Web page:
from The American Heritage® Dictionary of the English Language, 4th Edition
- adj. Of or relating to a Persian dynasty (A.D. 224-651) and the last line of Persian kings before the Arab conquest. The Sassanian era was marked by wars against Romans, Armenians, and Huns and by the revival of Zoroastrianism and Achaemenid custom.
- n. A member or subject of this dynasty.
from Wiktionary, Creative Commons Attribution/Share-Alike License
- adj. of or pertaining to the Sassanid Dynasty who ruled Persia during 224-651 CE.
- adj. of or pertaining to the empire ruled by that dynasty
- n. member of the Sassanid Dynasty
from The Century Dictionary and Cyclopedia
- Pertaining to the Sassanids.
- n. Same as Sassanid.
It is not necessary to go into the history of the nine dynasties which ruled in Persia before it was conquered by the Arabs, but for our purpose it is well to remind the reader that of all these dynasties the Sassanian was the last, and Yezdeyard, as we have seen, the ultimate King of the
A Sassanian helmet with a nose guard demonstrates how Romans learned from other cultures: They added a nose guard to their own helmets.
Much of that had disappeared with the Sassanian sack.
So let's review the bidding of what it takes to recreate the Cold War, the most productive partner-rival relationship of all time or at least since Roman-Sassanian cohabitation in Late Antiquity!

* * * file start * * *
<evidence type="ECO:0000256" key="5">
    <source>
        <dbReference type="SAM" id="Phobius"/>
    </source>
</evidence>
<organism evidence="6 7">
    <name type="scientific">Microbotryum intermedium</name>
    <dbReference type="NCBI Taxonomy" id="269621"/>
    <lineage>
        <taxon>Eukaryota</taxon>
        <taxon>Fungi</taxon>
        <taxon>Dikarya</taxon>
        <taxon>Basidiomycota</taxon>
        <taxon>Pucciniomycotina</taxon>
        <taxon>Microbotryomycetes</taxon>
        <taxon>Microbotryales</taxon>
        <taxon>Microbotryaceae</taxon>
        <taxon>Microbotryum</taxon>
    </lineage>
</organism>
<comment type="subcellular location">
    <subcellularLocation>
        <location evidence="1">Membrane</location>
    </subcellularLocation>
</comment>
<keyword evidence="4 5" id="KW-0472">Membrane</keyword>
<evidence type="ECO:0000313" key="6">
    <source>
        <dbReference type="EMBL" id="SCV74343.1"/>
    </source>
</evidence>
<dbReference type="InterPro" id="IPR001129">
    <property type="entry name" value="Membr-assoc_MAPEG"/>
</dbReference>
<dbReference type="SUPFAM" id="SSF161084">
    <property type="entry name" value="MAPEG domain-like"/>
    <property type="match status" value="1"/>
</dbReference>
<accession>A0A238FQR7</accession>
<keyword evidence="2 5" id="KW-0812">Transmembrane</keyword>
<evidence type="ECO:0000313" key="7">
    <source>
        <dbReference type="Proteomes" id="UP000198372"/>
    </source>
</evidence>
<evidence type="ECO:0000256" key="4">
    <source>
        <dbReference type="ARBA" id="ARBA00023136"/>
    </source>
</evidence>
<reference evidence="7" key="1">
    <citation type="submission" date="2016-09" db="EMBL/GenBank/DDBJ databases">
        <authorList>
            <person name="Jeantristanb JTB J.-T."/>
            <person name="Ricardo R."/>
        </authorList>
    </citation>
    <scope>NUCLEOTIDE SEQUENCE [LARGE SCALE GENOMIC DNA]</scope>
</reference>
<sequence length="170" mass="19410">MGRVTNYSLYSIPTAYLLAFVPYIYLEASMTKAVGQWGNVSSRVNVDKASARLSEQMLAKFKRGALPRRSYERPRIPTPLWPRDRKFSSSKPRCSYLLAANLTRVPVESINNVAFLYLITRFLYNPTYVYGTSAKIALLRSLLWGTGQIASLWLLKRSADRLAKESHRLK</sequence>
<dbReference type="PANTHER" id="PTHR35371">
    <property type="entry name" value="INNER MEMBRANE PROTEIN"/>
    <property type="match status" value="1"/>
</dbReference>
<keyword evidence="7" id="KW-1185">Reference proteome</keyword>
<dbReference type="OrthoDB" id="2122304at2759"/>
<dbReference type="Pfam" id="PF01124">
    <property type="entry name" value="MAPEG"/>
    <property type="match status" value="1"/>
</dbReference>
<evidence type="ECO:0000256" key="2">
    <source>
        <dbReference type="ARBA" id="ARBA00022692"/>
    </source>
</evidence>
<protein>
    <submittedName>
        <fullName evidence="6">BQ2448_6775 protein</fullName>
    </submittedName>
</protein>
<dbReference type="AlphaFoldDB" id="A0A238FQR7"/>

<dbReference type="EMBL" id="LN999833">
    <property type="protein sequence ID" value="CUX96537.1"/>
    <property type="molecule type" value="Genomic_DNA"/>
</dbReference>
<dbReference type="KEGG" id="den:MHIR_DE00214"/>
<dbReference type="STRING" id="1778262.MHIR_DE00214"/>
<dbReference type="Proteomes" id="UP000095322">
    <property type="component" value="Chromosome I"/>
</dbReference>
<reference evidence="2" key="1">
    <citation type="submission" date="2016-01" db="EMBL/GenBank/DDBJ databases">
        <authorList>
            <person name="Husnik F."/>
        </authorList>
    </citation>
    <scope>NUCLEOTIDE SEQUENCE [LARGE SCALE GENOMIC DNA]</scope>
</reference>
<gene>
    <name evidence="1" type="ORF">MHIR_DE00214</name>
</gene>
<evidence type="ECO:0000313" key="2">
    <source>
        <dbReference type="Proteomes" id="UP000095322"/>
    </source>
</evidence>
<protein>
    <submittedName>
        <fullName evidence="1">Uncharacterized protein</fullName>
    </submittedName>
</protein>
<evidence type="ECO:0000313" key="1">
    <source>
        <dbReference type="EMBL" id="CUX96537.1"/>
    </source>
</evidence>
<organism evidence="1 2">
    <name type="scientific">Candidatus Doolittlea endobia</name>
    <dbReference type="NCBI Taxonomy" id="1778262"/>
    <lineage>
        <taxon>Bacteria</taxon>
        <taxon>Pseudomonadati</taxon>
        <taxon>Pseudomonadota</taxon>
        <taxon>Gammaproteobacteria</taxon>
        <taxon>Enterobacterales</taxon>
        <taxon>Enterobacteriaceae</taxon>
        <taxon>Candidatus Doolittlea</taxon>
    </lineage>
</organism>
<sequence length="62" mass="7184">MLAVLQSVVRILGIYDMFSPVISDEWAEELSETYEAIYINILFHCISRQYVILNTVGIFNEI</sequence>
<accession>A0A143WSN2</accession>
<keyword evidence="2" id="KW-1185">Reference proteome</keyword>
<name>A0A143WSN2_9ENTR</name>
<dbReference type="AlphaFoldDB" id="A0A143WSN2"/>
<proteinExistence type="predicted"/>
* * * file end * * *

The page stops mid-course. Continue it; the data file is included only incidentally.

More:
The same thing happened eight hundred years later in Iran, when Yazdegerd III's Sassanian Empire in 635.
The liliths are known particularly from the Aramaic incantation bowls from Sassanian and early Islamic Iraq and Iran (roughly 400 – 800 C.E.).
Under the Sassanian Empire we were one country and one people, before the Arab destruction began.
The reason I name the woman on the right as the Iranian is because the style of dress and the pattern in the material of her clothing is very similar to depictions of male Iranians I have seen that date to the mid to late Sassanian Empire.
This exhibit displays more than 100 items dating from the Northern Wei Dynasty (which started in 386) to the Ming Dynasty (which ended in 1644), including pottery figures, ceramics, metal works, stone sculptures, wood carvings and some Sassanian and Byzantine coins.
In continuation of this legacy of bringing down the symbols and centers of infidel's power, pride and piety to the feet of Islam, world's second greatest power, the Sassanian Persian empire, came down crashing at the feet of Islam in 636 CE.
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